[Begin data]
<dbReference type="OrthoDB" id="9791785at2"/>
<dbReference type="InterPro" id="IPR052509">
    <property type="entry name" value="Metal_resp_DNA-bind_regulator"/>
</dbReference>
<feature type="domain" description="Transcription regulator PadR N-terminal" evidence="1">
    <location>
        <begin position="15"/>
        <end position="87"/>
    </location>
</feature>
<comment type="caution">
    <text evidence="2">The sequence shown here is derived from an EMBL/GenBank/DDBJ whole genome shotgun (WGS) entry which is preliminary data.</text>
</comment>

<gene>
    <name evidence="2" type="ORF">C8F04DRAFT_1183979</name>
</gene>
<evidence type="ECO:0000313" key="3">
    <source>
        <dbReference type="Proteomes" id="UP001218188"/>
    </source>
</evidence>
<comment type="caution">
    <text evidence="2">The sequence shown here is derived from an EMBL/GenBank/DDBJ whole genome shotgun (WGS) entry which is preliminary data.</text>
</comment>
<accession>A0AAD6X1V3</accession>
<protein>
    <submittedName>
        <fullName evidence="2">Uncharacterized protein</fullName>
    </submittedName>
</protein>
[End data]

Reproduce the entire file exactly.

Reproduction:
<dbReference type="OrthoDB" id="9791785at2"/>
<dbReference type="InterPro" id="IPR052509">
    <property type="entry name" value="Metal_resp_DNA-bind_regulator"/>
</dbReference>
<feature type="domain" description="Transcription regulator PadR N-terminal" evidence="1">
    <location>
        <begin position="15"/>
        <end position="87"/>
    </location>
</feature>
<comment type="caution">
    <text evidence="2">The sequence shown here is derived from an EMBL/GenBank/DDBJ whole genome shotgun (WGS) entry which is preliminary data.</text>
</comment>

<gene>
    <name evidence="2" type="ORF">C8F04DRAFT_1183979</name>
</gene>
<evidence type="ECO:0000313" key="3">
    <source>
        <dbReference type="Proteomes" id="UP001218188"/>
    </source>
</evidence>
<comment type="caution">
    <text evidence="2">The sequence shown here is derived from an EMBL/GenBank/DDBJ whole genome shotgun (WGS) entry which is preliminary data.</text>
</comment>
<accession>A0AAD6X1V3</accession>
<protein>
    <submittedName>
        <fullName evidence="2">Uncharacterized protein</fullName>
    </submittedName>
</protein>